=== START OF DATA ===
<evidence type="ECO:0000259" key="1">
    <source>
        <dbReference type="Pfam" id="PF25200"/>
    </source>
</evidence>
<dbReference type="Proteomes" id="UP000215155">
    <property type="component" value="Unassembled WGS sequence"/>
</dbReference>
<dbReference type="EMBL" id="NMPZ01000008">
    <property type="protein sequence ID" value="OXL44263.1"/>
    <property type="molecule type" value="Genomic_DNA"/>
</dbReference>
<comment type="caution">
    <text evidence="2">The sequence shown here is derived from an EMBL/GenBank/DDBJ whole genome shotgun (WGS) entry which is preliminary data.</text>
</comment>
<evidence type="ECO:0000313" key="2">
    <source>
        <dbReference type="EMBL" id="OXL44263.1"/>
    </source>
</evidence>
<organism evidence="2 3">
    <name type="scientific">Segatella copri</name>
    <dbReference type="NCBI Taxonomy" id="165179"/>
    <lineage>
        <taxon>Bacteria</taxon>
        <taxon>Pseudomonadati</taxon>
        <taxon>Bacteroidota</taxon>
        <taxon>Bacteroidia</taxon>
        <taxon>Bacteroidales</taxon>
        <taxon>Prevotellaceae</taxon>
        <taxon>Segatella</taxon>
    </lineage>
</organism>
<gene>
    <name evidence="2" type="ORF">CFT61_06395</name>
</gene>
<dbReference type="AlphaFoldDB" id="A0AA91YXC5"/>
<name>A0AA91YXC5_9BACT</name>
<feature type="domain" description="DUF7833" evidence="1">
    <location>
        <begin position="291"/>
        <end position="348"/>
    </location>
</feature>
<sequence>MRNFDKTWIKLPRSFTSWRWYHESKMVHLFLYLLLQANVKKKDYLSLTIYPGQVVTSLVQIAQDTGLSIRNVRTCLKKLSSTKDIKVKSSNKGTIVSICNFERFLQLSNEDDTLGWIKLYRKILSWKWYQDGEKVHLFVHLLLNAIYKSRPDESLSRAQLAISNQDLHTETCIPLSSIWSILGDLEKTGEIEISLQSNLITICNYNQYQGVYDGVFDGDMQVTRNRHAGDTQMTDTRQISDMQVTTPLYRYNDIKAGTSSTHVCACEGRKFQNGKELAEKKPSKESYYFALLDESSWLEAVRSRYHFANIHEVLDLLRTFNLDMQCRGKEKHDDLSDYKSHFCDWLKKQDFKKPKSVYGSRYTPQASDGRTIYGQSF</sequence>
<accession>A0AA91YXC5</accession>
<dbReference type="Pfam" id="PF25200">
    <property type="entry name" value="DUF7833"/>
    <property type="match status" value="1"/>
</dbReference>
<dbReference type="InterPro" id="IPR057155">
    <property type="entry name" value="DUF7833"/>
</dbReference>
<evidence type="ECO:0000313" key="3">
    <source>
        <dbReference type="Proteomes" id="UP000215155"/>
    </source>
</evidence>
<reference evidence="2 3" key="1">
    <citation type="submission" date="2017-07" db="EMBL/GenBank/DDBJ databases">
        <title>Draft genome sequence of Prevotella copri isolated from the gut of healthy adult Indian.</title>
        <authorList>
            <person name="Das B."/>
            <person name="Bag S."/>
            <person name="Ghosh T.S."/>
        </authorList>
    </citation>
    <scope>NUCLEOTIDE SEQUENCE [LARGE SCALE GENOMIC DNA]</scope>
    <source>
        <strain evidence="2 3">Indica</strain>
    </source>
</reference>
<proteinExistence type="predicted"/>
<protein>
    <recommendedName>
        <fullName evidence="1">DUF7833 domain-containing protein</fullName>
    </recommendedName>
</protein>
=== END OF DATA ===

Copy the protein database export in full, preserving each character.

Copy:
<evidence type="ECO:0000259" key="1">
    <source>
        <dbReference type="Pfam" id="PF25200"/>
    </source>
</evidence>
<dbReference type="Proteomes" id="UP000215155">
    <property type="component" value="Unassembled WGS sequence"/>
</dbReference>
<dbReference type="EMBL" id="NMPZ01000008">
    <property type="protein sequence ID" value="OXL44263.1"/>
    <property type="molecule type" value="Genomic_DNA"/>
</dbReference>
<comment type="caution">
    <text evidence="2">The sequence shown here is derived from an EMBL/GenBank/DDBJ whole genome shotgun (WGS) entry which is preliminary data.</text>
</comment>
<evidence type="ECO:0000313" key="2">
    <source>
        <dbReference type="EMBL" id="OXL44263.1"/>
    </source>
</evidence>
<organism evidence="2 3">
    <name type="scientific">Segatella copri</name>
    <dbReference type="NCBI Taxonomy" id="165179"/>
    <lineage>
        <taxon>Bacteria</taxon>
        <taxon>Pseudomonadati</taxon>
        <taxon>Bacteroidota</taxon>
        <taxon>Bacteroidia</taxon>
        <taxon>Bacteroidales</taxon>
        <taxon>Prevotellaceae</taxon>
        <taxon>Segatella</taxon>
    </lineage>
</organism>
<gene>
    <name evidence="2" type="ORF">CFT61_06395</name>
</gene>
<dbReference type="AlphaFoldDB" id="A0AA91YXC5"/>
<name>A0AA91YXC5_9BACT</name>
<feature type="domain" description="DUF7833" evidence="1">
    <location>
        <begin position="291"/>
        <end position="348"/>
    </location>
</feature>
<sequence>MRNFDKTWIKLPRSFTSWRWYHESKMVHLFLYLLLQANVKKKDYLSLTIYPGQVVTSLVQIAQDTGLSIRNVRTCLKKLSSTKDIKVKSSNKGTIVSICNFERFLQLSNEDDTLGWIKLYRKILSWKWYQDGEKVHLFVHLLLNAIYKSRPDESLSRAQLAISNQDLHTETCIPLSSIWSILGDLEKTGEIEISLQSNLITICNYNQYQGVYDGVFDGDMQVTRNRHAGDTQMTDTRQISDMQVTTPLYRYNDIKAGTSSTHVCACEGRKFQNGKELAEKKPSKESYYFALLDESSWLEAVRSRYHFANIHEVLDLLRTFNLDMQCRGKEKHDDLSDYKSHFCDWLKKQDFKKPKSVYGSRYTPQASDGRTIYGQSF</sequence>
<accession>A0AA91YXC5</accession>
<dbReference type="Pfam" id="PF25200">
    <property type="entry name" value="DUF7833"/>
    <property type="match status" value="1"/>
</dbReference>
<dbReference type="InterPro" id="IPR057155">
    <property type="entry name" value="DUF7833"/>
</dbReference>
<evidence type="ECO:0000313" key="3">
    <source>
        <dbReference type="Proteomes" id="UP000215155"/>
    </source>
</evidence>
<reference evidence="2 3" key="1">
    <citation type="submission" date="2017-07" db="EMBL/GenBank/DDBJ databases">
        <title>Draft genome sequence of Prevotella copri isolated from the gut of healthy adult Indian.</title>
        <authorList>
            <person name="Das B."/>
            <person name="Bag S."/>
            <person name="Ghosh T.S."/>
        </authorList>
    </citation>
    <scope>NUCLEOTIDE SEQUENCE [LARGE SCALE GENOMIC DNA]</scope>
    <source>
        <strain evidence="2 3">Indica</strain>
    </source>
</reference>
<proteinExistence type="predicted"/>
<protein>
    <recommendedName>
        <fullName evidence="1">DUF7833 domain-containing protein</fullName>
    </recommendedName>
</protein>